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Do changes in weight status affect cognitive function in children and adolescents with obesity? A secondary analysis of a clinical trial
  1. Yvonne C Anderson1,2,
  2. Kaye Kirkpatrick1,
  3. Gerard M S Dolan3,
  4. Trecia A Wouldes4,
  5. Cameron C Grant5,6,7,
  6. Tami L Cave2,
  7. Cervantée E K Wild2,
  8. José G B Derraik2,8,
  9. Wayne S Cutfield2,6,8,
  10. Paul L Hofman2,6
  1. 1 Department of Paediatrics, Taranaki District Health Board, New Plymouth, New Zealand
  2. 2 Liggins Institute, University of Auckland, Auckland, New Zealand
  3. 3 Taranaki District Health Board, New Plymouth, New Zealand
  4. 4 Faculty of Medical and Health Sciences, University of Auckland, Auckland, New Zealand
  5. 5 Department of Paediatrics, Child and Youth Health, University of Auckland, Auckland, New Zealand
  6. 6 Starship Children’s Hospital, Auckland District Health Board, Auckland, New Zealand
  7. 7 Centre for Longitudinal Research - He Ara ki Mua, University of Auckland, Auckland, New Zealand
  8. 8 A Better Start – National Science Challenge, University of Auckland, Auckland, New Zealand
  1. Correspondence to Dr Yvonne C Anderson; yvonne.anderson{at}


Objectives It is unclear whether an association exists between obesity in children/adolescents and cognitive function, and whether the latter can be altered by body mass index (BMI) standard deviation score (SDS) reductions. We aimed to determine whether an association exists between BMI SDS and cognitive function in children/adolescents with obesity engaged in an obesity intervention. Second, we sought to determine if BMI SDS reduction at 12 months was associated with improved cognitive function.

Design Secondary analysis of a clinical trial.

Participants Participants (n=69) were recruited from an obesity intervention. Eligible participants (recruited June 2013 to June 2015) were aged 6–16 years, with a BMI ≥98th centile or BMI >91st centile with weight-related comorbidities.

Outcome measures Primary outcome measure was change in BMI SDS from baseline at 12 months. Dependent variables of cognitive functioning and school achievement were assessed at baseline and 12 months, using dependent variables of cognitive functioning (elements of Ravens Standard Progressive Matrices, Wide Range Achievement Test-fourth edition and Wechsler Intelligence Scale for Children-fourth edition).

Results At baseline, BMI SDS was not associated with all aspects of cognitive function tested (n=69). Reductions in BMI SDS over time did not alter cognitive function overall. However, there was a greater reduction in comprehension standard scores in participants who increased their BMI SDS (adjusted estimated difference −6.1, 95% CI −11.6 to −0.6; p=0.03).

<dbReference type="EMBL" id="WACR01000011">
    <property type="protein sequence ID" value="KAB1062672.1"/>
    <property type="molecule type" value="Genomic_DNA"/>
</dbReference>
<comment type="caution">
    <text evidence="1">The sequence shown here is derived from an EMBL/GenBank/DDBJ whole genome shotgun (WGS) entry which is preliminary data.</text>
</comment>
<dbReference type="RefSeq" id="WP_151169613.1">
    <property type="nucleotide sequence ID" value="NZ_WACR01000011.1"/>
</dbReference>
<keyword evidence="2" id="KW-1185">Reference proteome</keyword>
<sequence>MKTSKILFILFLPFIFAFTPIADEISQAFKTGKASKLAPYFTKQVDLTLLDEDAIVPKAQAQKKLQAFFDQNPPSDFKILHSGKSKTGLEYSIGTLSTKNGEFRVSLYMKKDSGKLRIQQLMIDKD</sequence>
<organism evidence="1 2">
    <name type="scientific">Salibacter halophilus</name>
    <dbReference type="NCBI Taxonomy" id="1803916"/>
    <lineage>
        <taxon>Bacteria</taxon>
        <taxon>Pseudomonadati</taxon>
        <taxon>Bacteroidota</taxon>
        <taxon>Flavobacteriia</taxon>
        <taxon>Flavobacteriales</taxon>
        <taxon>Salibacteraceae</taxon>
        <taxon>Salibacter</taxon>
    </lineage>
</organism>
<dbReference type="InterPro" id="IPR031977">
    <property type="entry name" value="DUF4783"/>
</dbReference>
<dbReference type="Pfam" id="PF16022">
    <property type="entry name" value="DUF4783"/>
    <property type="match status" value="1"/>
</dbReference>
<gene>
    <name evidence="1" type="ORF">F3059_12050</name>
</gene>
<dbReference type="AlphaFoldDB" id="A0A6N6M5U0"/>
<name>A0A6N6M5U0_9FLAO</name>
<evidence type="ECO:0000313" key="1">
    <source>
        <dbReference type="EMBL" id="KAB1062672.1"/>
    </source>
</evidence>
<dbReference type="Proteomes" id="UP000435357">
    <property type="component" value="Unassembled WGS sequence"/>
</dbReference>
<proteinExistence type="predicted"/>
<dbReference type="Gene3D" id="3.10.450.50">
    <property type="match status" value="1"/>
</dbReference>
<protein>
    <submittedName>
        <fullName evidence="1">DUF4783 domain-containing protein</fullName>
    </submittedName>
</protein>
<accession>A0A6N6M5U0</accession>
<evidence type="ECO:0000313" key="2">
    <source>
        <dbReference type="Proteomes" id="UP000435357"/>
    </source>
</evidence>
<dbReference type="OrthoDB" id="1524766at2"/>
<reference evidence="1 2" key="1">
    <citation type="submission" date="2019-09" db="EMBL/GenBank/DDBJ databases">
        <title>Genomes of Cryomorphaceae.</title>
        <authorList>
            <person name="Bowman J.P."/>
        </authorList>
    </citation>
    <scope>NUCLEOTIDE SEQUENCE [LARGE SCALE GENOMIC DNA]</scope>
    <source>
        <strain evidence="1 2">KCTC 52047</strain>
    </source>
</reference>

Conclusions There were no observed associations between BMI SDS and cognitive function in participants, apart from comprehension in the exploratory analyses, which may have been a random finding. Further studies need to include larger longitudinal cohorts incorporating a wider BMI range at entry to determine whether our findings persist.

Trial registration number ANZCTR12611000862943; Pre-results.

  • paediatrics
  • obesity
  • adolescents
  • lifestyle modifications
  • cognitive function

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  • Patient consent for publication Not required.

  • Contributors YCA designed the study, was involved with data interpretation and drafted the manuscript. KK undertook cognitive assessments and data entry, and was involved in study design. GMSD provided psychologist oversight, and was involved in study design. TAW was involved in interpretation of data and study design. CCG is secondary supervisor for the research team and assisted with the design of the study. TLC and CEKW assisted with data entry and analysis. JGBD analysed the data. WSC contributed to study design. PLH contributed to study design and supervises the research team. All authors critically revised the manuscript, gave final approval for the version to be published and are accountable for all aspects of the work.

  • Funding This work was supported by the Health Research Council of New Zealand, Royal Australasian College of Physicians, the Maurice and Phyllis Paykel Trust, Taranaki Medical Foundation and Lotteries Health Research.

  • Competing interests YCA and PLH have been recipients of these grants to undertake clinical research in relation to Whānau Pakari, YCA has been paid in a fellowship capacity from the Health Research Council of New Zealand, TLC and CEKW have been paid as research assistants, JGBD has been paid for data analysis.

  • Ethics approval Ethics approval for the overall trial was granted by the Central Health and Disability Ethics Committee (NZ) (CEN/11/09/054).

  • Provenance and peer review Not commissioned; externally peer reviewed.

  • Data sharing statement Anonymised and deidentified data may be made available to other investigators on request. Interested readers should contact the senior author PLH ( to obtain the data.

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